February 03, 2023
A new blood product that combines red blood cells and plasma in one bag is associated with better survival from a penetrating major trauma injury compared to RBCs alone, new research suggests. A team of investigators from the United Kingdom’s NHS Blood and Transplant, Queen Mary University London and Barts Health NHS Trust collaborated on the new study published in Critical Care.
In this multicenter observational cohort study, investigators compared mortality at 24 hours and 30 days between 909 patients with major traumatic hemorrhages. Patients received prehospital transfusions of the new product, which contained equal parts leukocyte-depleted red cell and plasma (RCP, 295 patients); RBCs and plasma (RBC+P, 391 patients); or RBCs alone (223 patients). Patients in the RCP arm received a median of two units of RCP while patients in RBC+P arm received a median of one RBC and one plasma unit. Those in the RBC arm received a median of two RBC units.
Among patients who survived to the hospital, the RCP arm and RBC+P arm were associated with lower mortality risk at 24 hours compared to RBCs alone (adjusted odds ratio [aOR] 0.69 and 0.60, respectively). For 30-day mortality, the multivariate regression analysis showed no association between RCP (OR 0.84) or RBC+P (OR 1) with survival compared with RBCs alone. The lower mortality risk for RBC+P and RCP versus RBC were driven by penetrating injury (OR 0.39 and 0.22, respectively) and not blunt injury (OR 1.03 and 0.94, respectively); however, investigators said that future randomized controlled trials are needed to confirm these results.
According to the authors, the findings add to the body of evidence suggesting that adding plasma to prehospital RBC transfusion was associated with lower mortality risk at 24 hours compared to RBCs alone. While these data suggest a clinical benefit to prehospital plasma, they noted that several logistical challenges remain, some of which could potentially be addressed by the novel product.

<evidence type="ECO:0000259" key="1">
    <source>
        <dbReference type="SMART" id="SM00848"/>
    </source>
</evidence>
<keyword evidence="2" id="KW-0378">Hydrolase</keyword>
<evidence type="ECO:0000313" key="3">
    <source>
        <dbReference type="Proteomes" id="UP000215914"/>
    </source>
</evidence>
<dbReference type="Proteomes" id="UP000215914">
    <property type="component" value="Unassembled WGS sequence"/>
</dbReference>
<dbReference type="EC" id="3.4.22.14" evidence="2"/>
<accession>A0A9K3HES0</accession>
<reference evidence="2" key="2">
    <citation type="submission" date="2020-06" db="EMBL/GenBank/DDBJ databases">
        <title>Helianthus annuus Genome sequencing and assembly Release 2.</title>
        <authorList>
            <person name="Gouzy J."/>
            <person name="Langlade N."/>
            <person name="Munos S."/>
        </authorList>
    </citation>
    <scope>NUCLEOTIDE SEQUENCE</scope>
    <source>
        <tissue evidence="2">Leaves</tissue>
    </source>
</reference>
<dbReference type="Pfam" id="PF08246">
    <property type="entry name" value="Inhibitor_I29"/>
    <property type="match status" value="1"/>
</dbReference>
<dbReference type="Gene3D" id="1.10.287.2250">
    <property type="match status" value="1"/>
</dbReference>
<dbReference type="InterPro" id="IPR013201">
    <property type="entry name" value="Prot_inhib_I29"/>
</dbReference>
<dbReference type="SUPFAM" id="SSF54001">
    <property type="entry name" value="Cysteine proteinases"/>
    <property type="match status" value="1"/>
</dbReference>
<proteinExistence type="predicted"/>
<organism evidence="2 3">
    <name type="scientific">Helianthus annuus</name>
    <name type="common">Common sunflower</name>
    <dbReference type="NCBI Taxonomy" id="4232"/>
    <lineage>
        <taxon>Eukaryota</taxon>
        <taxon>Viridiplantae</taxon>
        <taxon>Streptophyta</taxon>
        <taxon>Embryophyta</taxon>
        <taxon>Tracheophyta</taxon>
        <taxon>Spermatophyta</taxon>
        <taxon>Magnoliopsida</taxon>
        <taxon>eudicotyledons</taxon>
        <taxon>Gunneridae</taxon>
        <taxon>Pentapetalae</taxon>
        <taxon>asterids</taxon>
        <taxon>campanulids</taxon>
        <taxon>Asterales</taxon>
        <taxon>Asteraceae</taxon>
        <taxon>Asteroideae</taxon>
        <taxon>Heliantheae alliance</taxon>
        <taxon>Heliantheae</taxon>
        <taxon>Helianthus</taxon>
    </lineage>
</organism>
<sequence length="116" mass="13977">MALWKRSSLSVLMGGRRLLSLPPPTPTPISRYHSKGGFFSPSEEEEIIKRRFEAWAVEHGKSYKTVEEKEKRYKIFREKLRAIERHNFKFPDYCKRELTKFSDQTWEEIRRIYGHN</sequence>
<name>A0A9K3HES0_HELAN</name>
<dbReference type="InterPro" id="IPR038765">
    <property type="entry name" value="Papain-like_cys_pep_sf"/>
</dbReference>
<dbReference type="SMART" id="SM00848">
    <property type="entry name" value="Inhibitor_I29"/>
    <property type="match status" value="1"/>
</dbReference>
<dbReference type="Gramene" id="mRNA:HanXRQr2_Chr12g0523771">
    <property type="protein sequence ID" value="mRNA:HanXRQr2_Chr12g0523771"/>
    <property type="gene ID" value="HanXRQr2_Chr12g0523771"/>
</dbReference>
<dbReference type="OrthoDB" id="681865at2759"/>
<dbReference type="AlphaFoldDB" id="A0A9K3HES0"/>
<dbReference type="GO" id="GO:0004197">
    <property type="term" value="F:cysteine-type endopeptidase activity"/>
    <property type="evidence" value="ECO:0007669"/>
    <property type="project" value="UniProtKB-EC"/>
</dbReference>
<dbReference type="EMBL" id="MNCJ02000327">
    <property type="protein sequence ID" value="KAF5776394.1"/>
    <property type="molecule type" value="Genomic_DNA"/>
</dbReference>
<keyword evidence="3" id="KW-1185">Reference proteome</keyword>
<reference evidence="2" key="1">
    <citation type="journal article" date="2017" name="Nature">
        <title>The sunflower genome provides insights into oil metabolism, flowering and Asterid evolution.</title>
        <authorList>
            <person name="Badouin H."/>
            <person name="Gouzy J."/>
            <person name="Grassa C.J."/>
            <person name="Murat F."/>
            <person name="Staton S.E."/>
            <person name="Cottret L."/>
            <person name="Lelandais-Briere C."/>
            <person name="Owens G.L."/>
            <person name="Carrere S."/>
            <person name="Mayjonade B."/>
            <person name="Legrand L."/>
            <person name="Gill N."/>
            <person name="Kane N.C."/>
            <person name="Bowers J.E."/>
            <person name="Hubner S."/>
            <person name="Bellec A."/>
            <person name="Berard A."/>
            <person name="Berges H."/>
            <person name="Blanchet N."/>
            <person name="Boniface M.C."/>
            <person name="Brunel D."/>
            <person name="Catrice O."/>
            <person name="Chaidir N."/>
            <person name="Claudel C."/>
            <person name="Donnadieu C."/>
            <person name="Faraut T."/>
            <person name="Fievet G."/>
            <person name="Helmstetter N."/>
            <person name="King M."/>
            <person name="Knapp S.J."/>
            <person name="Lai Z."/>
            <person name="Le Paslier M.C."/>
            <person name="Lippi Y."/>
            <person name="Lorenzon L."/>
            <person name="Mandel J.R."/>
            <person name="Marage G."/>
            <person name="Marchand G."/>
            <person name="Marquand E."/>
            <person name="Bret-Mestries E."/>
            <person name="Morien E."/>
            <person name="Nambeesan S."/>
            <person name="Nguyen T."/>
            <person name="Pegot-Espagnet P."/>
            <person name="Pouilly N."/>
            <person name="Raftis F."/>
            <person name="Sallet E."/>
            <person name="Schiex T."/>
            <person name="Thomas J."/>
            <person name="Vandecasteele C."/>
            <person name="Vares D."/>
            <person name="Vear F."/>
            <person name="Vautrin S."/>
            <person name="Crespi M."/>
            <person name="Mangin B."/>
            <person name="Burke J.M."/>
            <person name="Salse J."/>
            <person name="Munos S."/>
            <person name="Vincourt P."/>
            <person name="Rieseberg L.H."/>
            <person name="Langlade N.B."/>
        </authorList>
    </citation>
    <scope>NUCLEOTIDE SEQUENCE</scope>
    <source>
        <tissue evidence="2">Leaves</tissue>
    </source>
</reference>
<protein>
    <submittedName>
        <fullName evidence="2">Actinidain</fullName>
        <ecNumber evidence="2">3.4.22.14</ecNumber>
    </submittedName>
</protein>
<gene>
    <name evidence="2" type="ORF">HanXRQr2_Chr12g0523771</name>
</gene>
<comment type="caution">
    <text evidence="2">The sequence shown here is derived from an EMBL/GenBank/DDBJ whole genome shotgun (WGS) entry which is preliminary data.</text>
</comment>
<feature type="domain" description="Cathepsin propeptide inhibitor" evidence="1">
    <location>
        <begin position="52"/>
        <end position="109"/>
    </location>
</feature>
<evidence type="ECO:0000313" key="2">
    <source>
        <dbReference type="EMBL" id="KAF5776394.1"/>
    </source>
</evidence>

“We know patients benefit from getting not just red blood cells but also plasma, but it’s difficult to quickly carry out multiple transfusions in an urgent pre-hospital setting," said lead investigator Laura Green, MBBS, FRCP, FRCPath, MD(Res), a consultant hematologist for NHSBT. “The study provides evidence that this new product, which contains both plasma and red blood cells unmixed in one bag, also saves more lives than just giving red blood cells alone."
Based on the results of this study, the logistical advantages of the RCP arm did not translate into clinical benefits. Investigators believe this is likely due to the same transfusion content of prospective arms in this study. Furthermore, any potential benefits from shortening the prehospital transport time (if they exist) might be too small to detect.
“If the results of upcoming whole blood trials show no benefits with a whole blood component in prehospital environments, then the RCP component could become the frontrunner for prehospital services in the U.K. to treat traumatically injured bleeding patients, considering its logistical benefits and equivalent effect on outcomes with current standard practice,” the authors concluded.